The other big fear about the likes of Wal-Mart being allowed into India is that it will destroy the business of the local kirana store. This is a highly specious argument at best because it is not easy to compete with kirana stores. As Lal explained to me “Just because you are a big guy with a lot of money, it doesn’t mean that you can compete. Kirana stores have a lot of benefits that established retailers don’t have. First of all location. What rents do they pay versus what established companies have to pay? Employees, same story. On the consumer side they can deliver services, in terms of somebody calls them and asks can you deliver six eggs? The guy runs and delivers six eggs. That’s not something that the big established firms can provide.”
A Wal-Mart in the US is typically established outside the city where rents are low. But such a strategy may not work in India. “It’s not easy to open a 150,000 square feet store in India. That kind of space is not available. They can’t open these stores 50 miles away from where the population lives. People in India don’t have the conveyance to go and buy bulk goods, bring it and store it. They don’t have the conveyance and they don’t have the big houses. So it doesn’t work,” explained Lal.
The kirana stores also provide goods on interest free credit to their customers something that no big retailer can afford to do. Also as the economy grows the chances are that the kirana stores will grow faster than big retailers. “So think about in five years, where will organised retailing be as a market share. Maybe it’s less than 1% now, and maybe it will become 3% or 5% of total retailing. It will not be more than that. In five years organised retail grows from one percent to five percent, the economy would have grown by another 50 percent. If they grow from one to five percent and the economy grows by 50%, virtually it means that the number of kirana stores and mom and pop stores are actually growing. They are not reducing by any means,” said Lal.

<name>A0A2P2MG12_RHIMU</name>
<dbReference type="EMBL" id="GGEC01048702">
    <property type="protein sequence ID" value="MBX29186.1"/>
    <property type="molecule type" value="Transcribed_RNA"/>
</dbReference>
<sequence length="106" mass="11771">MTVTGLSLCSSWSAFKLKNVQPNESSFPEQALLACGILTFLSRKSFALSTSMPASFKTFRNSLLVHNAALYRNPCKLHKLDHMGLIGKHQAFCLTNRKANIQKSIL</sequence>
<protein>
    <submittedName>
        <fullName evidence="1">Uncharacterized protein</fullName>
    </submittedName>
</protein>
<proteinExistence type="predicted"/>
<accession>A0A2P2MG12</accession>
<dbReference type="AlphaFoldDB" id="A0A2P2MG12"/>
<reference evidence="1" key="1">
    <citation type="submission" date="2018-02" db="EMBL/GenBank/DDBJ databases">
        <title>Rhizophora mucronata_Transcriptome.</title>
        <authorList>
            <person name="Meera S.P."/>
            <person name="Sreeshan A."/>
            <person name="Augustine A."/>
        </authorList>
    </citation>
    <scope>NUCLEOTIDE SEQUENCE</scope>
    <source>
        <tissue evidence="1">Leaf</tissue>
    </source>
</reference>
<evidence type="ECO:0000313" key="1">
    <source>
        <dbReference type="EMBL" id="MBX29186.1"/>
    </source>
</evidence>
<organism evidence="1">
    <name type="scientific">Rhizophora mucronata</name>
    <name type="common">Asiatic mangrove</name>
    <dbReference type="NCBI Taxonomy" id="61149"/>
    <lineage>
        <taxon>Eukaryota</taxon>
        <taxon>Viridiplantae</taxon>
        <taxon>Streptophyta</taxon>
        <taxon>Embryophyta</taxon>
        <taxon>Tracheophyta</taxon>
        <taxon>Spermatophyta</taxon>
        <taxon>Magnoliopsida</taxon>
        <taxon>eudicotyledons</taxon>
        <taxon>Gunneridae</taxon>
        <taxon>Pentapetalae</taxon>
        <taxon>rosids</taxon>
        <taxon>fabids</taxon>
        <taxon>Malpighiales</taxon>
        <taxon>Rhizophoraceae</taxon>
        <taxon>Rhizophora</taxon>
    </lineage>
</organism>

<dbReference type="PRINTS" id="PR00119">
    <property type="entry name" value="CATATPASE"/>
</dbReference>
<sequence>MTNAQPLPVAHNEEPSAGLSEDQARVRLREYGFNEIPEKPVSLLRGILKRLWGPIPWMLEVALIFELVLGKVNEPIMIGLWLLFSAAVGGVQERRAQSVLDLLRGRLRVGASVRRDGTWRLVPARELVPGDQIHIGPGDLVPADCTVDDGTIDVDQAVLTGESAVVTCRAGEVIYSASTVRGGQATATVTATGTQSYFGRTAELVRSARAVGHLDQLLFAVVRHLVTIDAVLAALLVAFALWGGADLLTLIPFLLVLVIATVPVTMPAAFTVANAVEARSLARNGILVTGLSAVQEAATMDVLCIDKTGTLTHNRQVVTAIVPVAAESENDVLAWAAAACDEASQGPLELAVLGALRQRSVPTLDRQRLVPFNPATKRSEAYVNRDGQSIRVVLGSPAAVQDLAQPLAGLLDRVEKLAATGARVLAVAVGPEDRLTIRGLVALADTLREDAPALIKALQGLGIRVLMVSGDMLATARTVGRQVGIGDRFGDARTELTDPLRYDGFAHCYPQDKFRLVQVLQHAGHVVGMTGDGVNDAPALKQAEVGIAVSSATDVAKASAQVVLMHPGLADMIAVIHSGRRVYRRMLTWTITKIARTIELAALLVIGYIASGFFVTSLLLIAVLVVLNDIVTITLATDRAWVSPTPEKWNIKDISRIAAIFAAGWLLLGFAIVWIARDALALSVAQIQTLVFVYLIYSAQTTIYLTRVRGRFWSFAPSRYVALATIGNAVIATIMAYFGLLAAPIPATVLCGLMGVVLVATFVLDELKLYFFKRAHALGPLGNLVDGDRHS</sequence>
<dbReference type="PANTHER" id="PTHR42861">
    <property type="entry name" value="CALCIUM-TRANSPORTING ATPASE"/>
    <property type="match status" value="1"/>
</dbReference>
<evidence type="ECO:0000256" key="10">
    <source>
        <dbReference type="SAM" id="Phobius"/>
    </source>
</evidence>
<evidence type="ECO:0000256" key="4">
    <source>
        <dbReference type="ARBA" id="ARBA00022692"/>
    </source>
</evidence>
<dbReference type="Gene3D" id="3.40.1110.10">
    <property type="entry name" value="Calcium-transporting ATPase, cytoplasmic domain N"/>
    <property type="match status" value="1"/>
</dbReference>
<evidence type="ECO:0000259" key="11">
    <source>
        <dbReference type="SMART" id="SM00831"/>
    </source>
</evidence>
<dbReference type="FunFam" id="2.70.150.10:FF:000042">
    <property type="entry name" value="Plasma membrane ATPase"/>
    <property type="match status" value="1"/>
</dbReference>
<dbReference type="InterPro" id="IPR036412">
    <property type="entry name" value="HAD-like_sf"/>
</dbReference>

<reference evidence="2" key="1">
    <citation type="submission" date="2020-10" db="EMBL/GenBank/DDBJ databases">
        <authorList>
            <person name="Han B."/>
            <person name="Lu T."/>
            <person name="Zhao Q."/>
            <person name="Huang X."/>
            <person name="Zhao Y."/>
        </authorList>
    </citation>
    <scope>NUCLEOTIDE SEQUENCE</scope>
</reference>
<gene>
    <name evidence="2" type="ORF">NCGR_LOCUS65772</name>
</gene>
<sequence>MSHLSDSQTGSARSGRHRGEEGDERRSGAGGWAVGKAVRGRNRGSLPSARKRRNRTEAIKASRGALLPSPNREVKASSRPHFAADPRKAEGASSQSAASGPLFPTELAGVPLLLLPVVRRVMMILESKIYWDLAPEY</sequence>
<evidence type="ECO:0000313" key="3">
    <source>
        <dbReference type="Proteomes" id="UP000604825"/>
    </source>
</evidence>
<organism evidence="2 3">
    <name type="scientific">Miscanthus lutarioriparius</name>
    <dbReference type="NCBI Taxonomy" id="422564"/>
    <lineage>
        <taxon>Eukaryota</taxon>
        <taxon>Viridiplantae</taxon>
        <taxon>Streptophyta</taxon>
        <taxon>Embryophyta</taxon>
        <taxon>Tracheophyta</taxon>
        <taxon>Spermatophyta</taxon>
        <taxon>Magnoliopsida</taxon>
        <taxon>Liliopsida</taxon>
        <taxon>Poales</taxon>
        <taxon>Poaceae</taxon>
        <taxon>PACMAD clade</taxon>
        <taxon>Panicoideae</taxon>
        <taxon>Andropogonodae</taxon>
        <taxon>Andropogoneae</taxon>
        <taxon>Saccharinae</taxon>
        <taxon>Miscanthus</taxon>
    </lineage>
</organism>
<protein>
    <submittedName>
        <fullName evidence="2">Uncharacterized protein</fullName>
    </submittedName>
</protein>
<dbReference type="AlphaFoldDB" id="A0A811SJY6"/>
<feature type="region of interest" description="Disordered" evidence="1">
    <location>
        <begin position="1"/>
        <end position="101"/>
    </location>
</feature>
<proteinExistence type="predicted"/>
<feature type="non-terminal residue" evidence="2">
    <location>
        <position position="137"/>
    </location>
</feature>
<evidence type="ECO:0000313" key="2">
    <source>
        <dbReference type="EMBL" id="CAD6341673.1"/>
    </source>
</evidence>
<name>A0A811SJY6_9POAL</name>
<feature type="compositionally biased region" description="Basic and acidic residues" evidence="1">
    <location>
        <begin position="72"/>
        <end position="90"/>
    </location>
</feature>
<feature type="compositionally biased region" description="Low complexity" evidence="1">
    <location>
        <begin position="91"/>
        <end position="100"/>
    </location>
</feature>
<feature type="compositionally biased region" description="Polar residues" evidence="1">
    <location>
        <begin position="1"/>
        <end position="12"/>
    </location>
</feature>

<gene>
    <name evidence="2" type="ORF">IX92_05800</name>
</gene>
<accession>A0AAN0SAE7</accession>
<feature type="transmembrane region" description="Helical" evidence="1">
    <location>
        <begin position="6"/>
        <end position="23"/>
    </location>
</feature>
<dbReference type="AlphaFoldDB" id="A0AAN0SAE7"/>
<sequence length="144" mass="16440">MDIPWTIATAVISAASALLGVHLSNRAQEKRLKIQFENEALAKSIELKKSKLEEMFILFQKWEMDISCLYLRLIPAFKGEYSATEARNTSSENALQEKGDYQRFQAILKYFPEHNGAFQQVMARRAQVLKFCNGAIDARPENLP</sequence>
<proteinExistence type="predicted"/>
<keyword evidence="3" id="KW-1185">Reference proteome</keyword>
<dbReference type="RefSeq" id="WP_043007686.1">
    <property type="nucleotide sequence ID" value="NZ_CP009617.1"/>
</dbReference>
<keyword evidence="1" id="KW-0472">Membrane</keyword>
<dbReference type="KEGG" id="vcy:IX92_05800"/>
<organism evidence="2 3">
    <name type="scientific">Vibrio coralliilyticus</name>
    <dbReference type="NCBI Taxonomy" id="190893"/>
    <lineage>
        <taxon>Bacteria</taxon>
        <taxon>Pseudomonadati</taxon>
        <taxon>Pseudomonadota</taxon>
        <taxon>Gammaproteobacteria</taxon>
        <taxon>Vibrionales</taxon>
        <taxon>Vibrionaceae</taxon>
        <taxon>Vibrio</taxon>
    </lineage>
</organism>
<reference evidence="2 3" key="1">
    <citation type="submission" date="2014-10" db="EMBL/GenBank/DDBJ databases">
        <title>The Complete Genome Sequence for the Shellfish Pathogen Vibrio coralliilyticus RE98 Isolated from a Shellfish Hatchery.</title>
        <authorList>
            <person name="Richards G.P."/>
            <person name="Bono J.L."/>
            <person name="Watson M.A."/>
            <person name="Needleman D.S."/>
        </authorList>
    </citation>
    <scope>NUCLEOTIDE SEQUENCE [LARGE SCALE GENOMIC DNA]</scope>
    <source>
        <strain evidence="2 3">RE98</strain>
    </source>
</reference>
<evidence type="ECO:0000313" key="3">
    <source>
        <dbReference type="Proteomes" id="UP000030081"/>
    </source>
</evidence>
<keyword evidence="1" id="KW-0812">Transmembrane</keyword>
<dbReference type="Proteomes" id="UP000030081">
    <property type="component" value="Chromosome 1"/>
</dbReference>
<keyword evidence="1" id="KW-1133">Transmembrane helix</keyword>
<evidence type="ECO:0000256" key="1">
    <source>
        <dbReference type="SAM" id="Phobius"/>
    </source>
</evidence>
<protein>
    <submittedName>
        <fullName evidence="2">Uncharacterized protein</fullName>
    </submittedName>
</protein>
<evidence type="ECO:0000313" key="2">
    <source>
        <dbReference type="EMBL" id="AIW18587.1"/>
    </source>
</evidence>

Allowing foreign investment in the retail sector is also expected to bring down food inflation. As Satish Y Deodhar writes in Day to Day Economics “Allowing private players – including multi-brand retailers who bring in foreign direct investment – to deal in retail and wholesale markets will reduce trader margins. An empirical study on domestic and imported apples sold in India shows that there are a number of middlemen in the farm-to-finger supply chain: out of the final rupee spent by a consumer on apples, about 50 percent goes for trader margins…More competition through private players will reduce the margins for the middlemen and lower the prices for consumers.”
Allowing foreign retailers into India is thus likely to bring down food inflation. Also as explained earlier the kirana store has not much to fear from the likes of Wal-Mart and other foreign retailers. But the same cannot be said about the companies which are the organised retail sector. Wal-Mart does take time to get its act right, but eventually it does. As Lal put it “The people who should be more afraid should be people who are in the organised retailing sector and not the mom and pop stores.”
And that’s where the real story about all the opposition in allowing foreign retailers entering the country, might lie.
(The article originally appeared on www.firstpost.com on July 16,2012. http://www.firstpost.com/business/should-india-fear-wal-mart-the-bully-of-bentonville-378330.html)
(Vivek Kaul is a writer and can be reached at [email protected])